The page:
The problem of non-performing loans in Europe needs to be solved

(Rebecca, CC BY)

The European Systemic Risk Board published a report on solving the problem of non-performing loans in the European Union. ESRB stressed that the condition of those loans can threaten stability of the financial system.

At the end of 2016 the gross value of non-performing loans (NPLs) in the EU’s banking sector reached almost EUR1.1 trillion (about 5 per cent of total loans), and in net terms (gross value minus any deductions) – EUR554bn. The average value of NPL ratio in the EU is 5.1 per cent but the NPL level varies substantially from 1-2 per cent (e.g. in Luxembourg and Finland) to almost 50 per cent (in Greece and Cyprus), while in over one third of EU member states it exceeds 10 per cent.

In its report, the European Systemic Risk Board emphasizes that the high ratio of NPLs constitutes not only a micro-prudential problem, but also a macro-prudential one, and it influences the stability of the financial system as it reduces the effectiveness of the banking sector, lowers its capacity to finance the real sector and delays the return to economic growth. Currently, the rate of decline of non-performing loans is too low and a further delay of that process may undermine investor confidence in banks and have negative impact on the real economy.

Solving the problem of NPLs requires making a decision on the allocation of the losses between the stakeholders (lenders, borrowers, shareholders, creditors, and the public sector) and spreading these losses over time. The report presents five main rules which should be applied in order to reduce the rate of NPLs:

  • swift action aimed at diagnosing the NPLs and lowering their quantity in a way that does not lead to abrupt sale of assets is indispensable;
  • the losses should be borne mostly by shareholders of banks and other investors, to prevent moral hazard;
  • the introduced solutions must be in compliance with the European legal framework – especially when concerning state aid as well as bank restructuring and resolution;
  • an assessment of the possibility of a given bank continuing its commercial activity should be conducted as a part of the NPL reduction process because a part of the EU banking sector may require corrective actions or resolution;
  • a comprehensive approach is required to solve the problem of the high rate of non-performing loans and related irregularities in the functioning of the market.

Moreover, the report presents the sequence of actions that should be taken in order to decrease the high rate of NPLs. These include:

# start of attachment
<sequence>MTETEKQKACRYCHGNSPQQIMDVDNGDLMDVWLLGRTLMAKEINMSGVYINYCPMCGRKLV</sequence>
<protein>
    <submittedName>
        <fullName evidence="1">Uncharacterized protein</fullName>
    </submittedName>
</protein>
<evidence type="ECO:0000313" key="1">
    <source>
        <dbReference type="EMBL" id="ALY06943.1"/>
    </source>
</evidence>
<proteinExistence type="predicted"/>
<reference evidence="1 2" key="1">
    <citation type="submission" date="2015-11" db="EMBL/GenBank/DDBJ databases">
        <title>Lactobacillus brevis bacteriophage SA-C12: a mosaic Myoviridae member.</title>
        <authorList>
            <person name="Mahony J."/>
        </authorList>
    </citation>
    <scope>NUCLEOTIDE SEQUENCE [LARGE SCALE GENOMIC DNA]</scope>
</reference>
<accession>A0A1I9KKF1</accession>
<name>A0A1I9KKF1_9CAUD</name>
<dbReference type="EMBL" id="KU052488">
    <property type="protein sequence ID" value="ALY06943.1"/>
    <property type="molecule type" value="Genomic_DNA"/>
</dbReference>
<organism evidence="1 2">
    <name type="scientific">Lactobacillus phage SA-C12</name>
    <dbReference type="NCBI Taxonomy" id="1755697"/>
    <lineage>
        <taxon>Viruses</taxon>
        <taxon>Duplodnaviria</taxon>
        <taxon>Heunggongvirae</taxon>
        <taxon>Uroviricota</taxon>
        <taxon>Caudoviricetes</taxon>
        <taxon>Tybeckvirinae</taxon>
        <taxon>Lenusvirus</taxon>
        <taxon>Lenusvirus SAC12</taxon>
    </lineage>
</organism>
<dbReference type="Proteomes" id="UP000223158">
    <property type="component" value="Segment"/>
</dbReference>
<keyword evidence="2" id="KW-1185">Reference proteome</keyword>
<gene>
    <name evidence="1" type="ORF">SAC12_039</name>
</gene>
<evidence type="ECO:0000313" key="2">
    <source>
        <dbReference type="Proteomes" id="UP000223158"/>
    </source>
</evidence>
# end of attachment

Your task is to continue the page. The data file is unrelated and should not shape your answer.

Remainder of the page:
• defining the magnitude of the problem of NPLs in a given bank and separating NPLs from other assets of that institution;
  • valuation of the NPLs and a decision on their restructuring, sale, transferring to the Asset Management Company (AMC), securitization or writing off as losses;
  • assessment of the ability to continue long-term commercial activity by the part of the bank that is left after the removal of bad assets – but the results of that assessment should be used to decide whether the bank should be restructured, joined with another bank, sold or liquidated.

What is more, micro-prudential supervisors should strive for the swift and widespread implementation of good practices and an improvement in the management of non-performing loans by banks through the standardization of definitions used in banks with the EU definitions and also prudent valuation of NPLs (including collateral). Micro-prudential supervision should also oblige banks with high NPL rates to provide regular information on their reduction strategies and also data that is necessary to assess the bank’s ability to continue its commercial activity after resolving the problem with these assets. In addition, the effect of implementing plans for a reduction of non-performing loans, estimated for the entire economy, should be agreed with the macro-prudential authorities. On the other hand, at an EU level, a strategy concerning the establishment of national companies managing assets should be developed. Thanks to these companies, the sale of the NPLs would be possible.

In the medium-term, in order to increase the rate of NPL recovery rate, changes to legal frameworks concerning insolvency, recovery of debts and legal service of non-performing loans should be introduced.

In the long-term, in order to prevent a future increase in NPLs, a proper system of incentives for banks should be introduced to allow the quickest possible accounting for non-performing loans. Moreover, the establishment of trading platforms for non-performing loans should be taken into consideration.

The full report 

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